history of the phrase ‘wham, bam, thank you ma’am’

The informal phrase wham, bam, thank you ma’am refers to sexual intercourse conducted quickly and without tenderness.

In her autobiography, Lady Sings the Blues (Doubleday & Company, Inc. – Garden City, New York, 1956), co-authored by the American writer, musician and activist William Francis Dufty (1916-2002), the American singer Billie Holiday (Eleanora Fagan – 1915-59) used the phrase wham, bang in the same sense when writing of when she worked as a prostitute:

With my regular white customers, it was a cinch. They had wives and kids to go home to. When they came to see me it was wham, bang, they gave me the money and were gone. I made all the loot I needed. But Negroes would keep you up all the damn night, handing you that stuff about ‘Is it good, baby?’ and ‘Don’t you want to be my old lady?’

However, the earliest instance of wham, bam, thank you ma’am that I have found is used as an adjective in the generic, neutral sense speedy; it is from Dear Mr. Banker, by Nicholas P. Mitchell, published in The Greenville News (Greenville, South Carolina) of Saturday 14th January 1950:

'bam, wham, thank you ma'am' - Greenville News (Greenville, South Carolina) - 14 January 1950

By the way, in spite of the fact that various Greenville bankers have explained to me why it isn’t a good idea, I still wish every bank had at least one teller’s cage reserved for people who want to cash a check or to make an individual deposit. Such transactions require about half a minute, but it is not unusual to wait in line fifteen minutes or more while those who are banking on behalf of business get their requirements met. It naturally takes much more time for them, and everybody is happy that business is so good that business banking can’t be done in a minute or two. But if we small fry had a “wham, bam, thank you ma’am,” line of our own, we’d all save a lot of time.

The second-earliest occurrence of the phrase that I have found is from the column Record Roundup, by Harold Ober, in the Asbury Park Evening Press (Asbury Park, New Jersey) of Sunday 9th July 1950:

Hank Penny1’s string orchestra comes thru with a fine instrumental job for King on that jazz classic, “Jersey Bounce.” It’s in hill billy style, but very listenable. Hank provides vocals on the flipover, “Wham’. Bam.’ Thank You, Ma’am.”

1 Herbert Clayton ‘Hank’ Penny (1918-92) was an American singer and musician.

The above-mentioned song was entered as follows in the Catalog of Copyright Entries: Third Series, Volume 5, Part 5A, Number 1: Published Music: January–June 1951 (Copyright Office, The Library of Congress – Washington, D.C.):

Wham! Bam! Thank you ma’am!; by Hank Penny. [For voice and piano, with chord symbols] © Lois Pub. Co., New York; 19Oct50; EP51551. Appl. states prev. reg.2 21Jul50, EU210280.

2Appl. states prev. reg.” means “Application states previous registration”.

The American singer and actor Dean Martin (Dino Paul Crocetti – 1917-95) recorded the song the same year, as mentioned in The Progress (Clearfield, Pennsylvania) of Thursday 24th August 1950:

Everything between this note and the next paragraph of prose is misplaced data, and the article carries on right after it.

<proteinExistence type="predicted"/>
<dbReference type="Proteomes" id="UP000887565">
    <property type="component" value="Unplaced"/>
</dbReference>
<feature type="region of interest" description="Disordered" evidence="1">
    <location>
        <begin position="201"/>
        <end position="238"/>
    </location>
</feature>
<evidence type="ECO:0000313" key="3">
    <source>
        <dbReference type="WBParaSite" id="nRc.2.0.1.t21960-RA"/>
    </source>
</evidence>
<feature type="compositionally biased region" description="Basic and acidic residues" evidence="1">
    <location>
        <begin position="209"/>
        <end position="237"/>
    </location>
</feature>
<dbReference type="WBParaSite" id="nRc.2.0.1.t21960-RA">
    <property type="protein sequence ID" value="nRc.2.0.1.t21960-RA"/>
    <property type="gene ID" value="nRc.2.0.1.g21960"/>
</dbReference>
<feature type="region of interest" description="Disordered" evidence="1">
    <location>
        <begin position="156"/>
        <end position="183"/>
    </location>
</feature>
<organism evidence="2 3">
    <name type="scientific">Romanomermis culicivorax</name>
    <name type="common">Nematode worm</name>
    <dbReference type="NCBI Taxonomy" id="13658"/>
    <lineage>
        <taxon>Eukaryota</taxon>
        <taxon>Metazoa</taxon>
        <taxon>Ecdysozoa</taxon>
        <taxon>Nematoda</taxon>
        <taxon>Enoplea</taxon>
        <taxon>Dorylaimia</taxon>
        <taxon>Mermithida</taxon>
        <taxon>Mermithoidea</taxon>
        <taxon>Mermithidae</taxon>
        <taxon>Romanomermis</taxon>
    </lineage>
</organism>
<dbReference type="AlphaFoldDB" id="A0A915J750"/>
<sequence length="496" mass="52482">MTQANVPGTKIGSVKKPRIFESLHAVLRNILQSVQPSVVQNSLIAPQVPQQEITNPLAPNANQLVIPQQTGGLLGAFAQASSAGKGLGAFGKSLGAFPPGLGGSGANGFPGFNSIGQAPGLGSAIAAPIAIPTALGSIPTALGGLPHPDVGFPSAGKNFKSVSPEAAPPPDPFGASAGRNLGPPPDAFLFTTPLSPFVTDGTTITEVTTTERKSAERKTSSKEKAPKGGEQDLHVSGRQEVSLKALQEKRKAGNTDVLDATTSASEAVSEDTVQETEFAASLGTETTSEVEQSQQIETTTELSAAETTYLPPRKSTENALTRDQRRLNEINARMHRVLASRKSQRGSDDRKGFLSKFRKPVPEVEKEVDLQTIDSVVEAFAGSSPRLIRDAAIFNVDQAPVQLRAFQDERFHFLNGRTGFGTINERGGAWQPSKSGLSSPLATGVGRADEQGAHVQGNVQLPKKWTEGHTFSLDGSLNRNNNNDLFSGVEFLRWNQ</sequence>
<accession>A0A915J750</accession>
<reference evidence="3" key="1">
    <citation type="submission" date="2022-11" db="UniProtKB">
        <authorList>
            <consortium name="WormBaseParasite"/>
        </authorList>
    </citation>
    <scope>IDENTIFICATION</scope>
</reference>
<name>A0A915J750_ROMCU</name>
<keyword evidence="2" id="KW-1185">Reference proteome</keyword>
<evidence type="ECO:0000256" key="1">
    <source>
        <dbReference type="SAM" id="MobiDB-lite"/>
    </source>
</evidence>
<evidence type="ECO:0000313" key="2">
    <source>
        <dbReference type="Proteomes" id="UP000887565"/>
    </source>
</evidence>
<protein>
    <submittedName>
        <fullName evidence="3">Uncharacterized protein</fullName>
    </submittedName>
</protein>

The new Dean Martin record for Capitol is “Wham! Bam! Thank You, Ma’am!” a new bright novelty piece.

Wham! Bam! Thank You, Ma’am!, interpreted by Dean Martin:

(Wham bam thank you ma’am I hope you’re satisfied)

I never knew what love would do until I saw you smile
And when I did I flipped my lid and nearly went plum-wild
But now I know I’ll never show my love to anyone
’Cause wham bam you broke my heart I hope that you had fun

(Wham bam thank you ma’am) Hope you’re satisfied
You took my heart and you tore it apart you hurt me deep inside
I’ll never be a fool again you really crushed my pride
(Wham bam thank you ma’am) Hope you’re satisfied

I looked at you and thought I knew just how the game was played
My shirt tail ran right up my back just like a window shade
I cross my heart I’ll never start to pal for anyone
’Cause wham bam you broke my heart I hope that you had fun

(Wham bam thank you ma’am) Hope you’re satisfied
You took my heart and you tore it apart you hurt me deep inside
I’ll never be a fool again you really crushed my pride
(Wham bam thank you ma’am) and I hope you’re satisfied

I made a mess of things I guess but now I’ll recognize
The next young thing that tries to say it’s a love light in her eye
The love light that you spoke about was only just a flame
’Cause every time you meet a man it lights right up again

(Wham bam thank you ma’am) Hope you’re satisfied
You took my heart and you tore it apart you hurt me deep inside
I’ll never be a fool again you really crushed my pride
(Wham bam thank you ma’am) I hope you’re satisfied

In the column The Bookshelf, edited by Laura Scott Meyers, published in the El Paso Herald-Post (El Paso, Texas) of Saturday 4th February 1961, the phrase is used to denote a sudden, forceful effect in the review of The Great Sea War: The Dramatic Story of Naval Action in World War II (Prentice-Hall – Englewood Cliffs, N.J., 1960), a book by E. B. Potter and Fleet Admiral Chester W. Nimitz:

One other idea the reader gains—probably unintended by the authors. That is of the fragility of navies. One of the most impressive things in the book is the lightning suddenness with which capital ships destroy one another. Wham! Bam! Thank you ma’am—and there goes a few hundred millions of somebody’s money to Davy Jones’ locker.

The phrase merely refers to suddenness in an article about the American actress, singer and dancer Carol Elaine Channing (1921-2019), published in The Arizona Republic (Phoenix, Arizona) of Monday 21st May 1962:

Marge Champion3 finally had to meet her; she convinced Gower4 that Carol was the one to do “Lend an Ear”—a stage play put on by Hollywood. The show hit Broadway.